A new report believes security is still top-of-mind and the biggest concern regarding cloud computing, but executives are feeling more at ease with the cloud.

Chris Talbot

December 17, 2014

2 Min Read
Mark Shank managing director of KPMG39s digital and mobile practice
Mark Shank, managing director of KPMG's digital and mobile practice.

Cloud security is still a top concern, but according to KPMG’s “Elevating Business in the Cloud” report, based on findings from its 2014 Cloud Survey, those concerns are lessened. The perceived risk of using cloud services has gone down.

The report showed that 50 percent of the 539 C-level executives and IT leaders that responded to the survey, intellectual property theft is the most significant challenge they are facing in doing business in the cloud. Forty-five cited data loss and privacy risks as the one of the most significant challenges in doing business in the cloud.

Compared to KPMG’s 2012 survey, security has become an even greater concern than cost efficiency, which was the most-often cited challenge to doing business in the cloud in that survey’s results. Even as security has become the greater challenge, KPMG indicated that there has been a “substantial decline” from the 78 percent of executives who noted intellectual property theft and the 83 percent naming data loss and privacy risks as business challenges in the cloud in the previous survey.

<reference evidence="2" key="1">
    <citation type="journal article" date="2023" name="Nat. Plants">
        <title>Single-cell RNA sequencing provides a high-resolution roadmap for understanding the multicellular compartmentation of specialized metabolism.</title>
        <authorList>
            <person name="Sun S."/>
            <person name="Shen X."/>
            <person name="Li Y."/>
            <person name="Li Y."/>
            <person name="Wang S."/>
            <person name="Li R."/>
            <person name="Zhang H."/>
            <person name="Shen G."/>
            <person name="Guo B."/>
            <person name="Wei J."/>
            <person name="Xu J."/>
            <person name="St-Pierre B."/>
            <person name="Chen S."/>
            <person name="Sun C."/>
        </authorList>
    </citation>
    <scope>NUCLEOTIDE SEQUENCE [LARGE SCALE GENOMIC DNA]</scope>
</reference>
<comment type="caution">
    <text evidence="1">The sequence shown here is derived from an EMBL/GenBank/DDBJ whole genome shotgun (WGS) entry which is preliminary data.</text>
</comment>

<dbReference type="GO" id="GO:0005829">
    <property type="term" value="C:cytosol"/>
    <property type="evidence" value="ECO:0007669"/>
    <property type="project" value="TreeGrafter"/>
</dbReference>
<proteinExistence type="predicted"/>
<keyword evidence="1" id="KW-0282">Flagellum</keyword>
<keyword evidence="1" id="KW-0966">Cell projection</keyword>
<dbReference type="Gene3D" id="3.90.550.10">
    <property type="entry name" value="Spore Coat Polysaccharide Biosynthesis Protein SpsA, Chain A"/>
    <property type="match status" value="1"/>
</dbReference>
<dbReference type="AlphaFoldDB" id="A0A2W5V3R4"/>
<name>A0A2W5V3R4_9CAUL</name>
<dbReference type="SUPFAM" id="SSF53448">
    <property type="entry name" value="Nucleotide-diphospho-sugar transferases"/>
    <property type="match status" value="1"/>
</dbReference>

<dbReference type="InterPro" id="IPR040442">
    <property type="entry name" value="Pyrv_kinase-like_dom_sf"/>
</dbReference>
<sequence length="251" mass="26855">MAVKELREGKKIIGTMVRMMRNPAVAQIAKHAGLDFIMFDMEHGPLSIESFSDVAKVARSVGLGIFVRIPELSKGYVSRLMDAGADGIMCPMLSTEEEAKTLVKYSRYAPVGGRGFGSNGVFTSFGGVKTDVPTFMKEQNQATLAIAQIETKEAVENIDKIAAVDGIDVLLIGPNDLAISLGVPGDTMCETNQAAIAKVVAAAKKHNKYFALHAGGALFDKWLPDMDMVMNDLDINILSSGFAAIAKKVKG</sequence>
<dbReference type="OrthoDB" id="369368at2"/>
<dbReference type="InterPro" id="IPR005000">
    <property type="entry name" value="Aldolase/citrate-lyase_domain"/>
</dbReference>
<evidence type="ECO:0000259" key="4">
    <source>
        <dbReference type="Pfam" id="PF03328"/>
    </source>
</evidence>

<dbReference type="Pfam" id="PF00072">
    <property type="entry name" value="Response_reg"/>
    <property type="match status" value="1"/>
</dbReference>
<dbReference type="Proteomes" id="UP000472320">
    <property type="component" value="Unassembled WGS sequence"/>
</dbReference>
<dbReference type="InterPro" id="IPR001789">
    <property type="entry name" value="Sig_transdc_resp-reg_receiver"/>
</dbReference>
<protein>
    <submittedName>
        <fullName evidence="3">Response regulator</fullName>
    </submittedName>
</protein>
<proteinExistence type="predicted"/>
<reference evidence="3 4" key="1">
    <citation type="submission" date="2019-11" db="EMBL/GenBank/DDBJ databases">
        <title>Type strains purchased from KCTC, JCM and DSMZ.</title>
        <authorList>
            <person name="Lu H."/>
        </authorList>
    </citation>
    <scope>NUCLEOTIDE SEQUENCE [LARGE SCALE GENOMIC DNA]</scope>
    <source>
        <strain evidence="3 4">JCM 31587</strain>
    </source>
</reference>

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“While the challenge posed by cloud related data loss and privacy threats are less pronounced in the minds of global industry leaders, they are still taking the issue seriously,” said Rick Wright, principal and global cloud enable leader at KPMG, in a prepared statement. “The clear trend in the data that we have collected shows that, even in the face of significant media attention paid to recent data breaches, global leaders are still willing to embrace the transformative potential of the cloud.”

Security may be a concern, but there are other factors that are driving adoption of cloud computing technologies. One of the big ones is in enabling a flexible and mobile workforce. The number of executives indicating it as a driver nearly tripled over the 2012 data, with 42 percent of respondents this year calling it a “transformative mechanism.”

Additionally, executives noted the top two benefits of using cloud in improve workforce mobility — increased productivity (cited by 54 percent of respondents) and high employee satisfaction and flexibility (48 percent).

“People’s expectations as employees are a lot different than they were 10 years ago,” said Mark Shank, managing director of the digital and mobile practice at KPMG, in a prepared statement. “Employees today demand the same access, experience and richness on their work computers and mobile devices as they have on their personal devices. Cloud is making that possible, and organizations are turning to it to enable a more flexible and mobile workforce.

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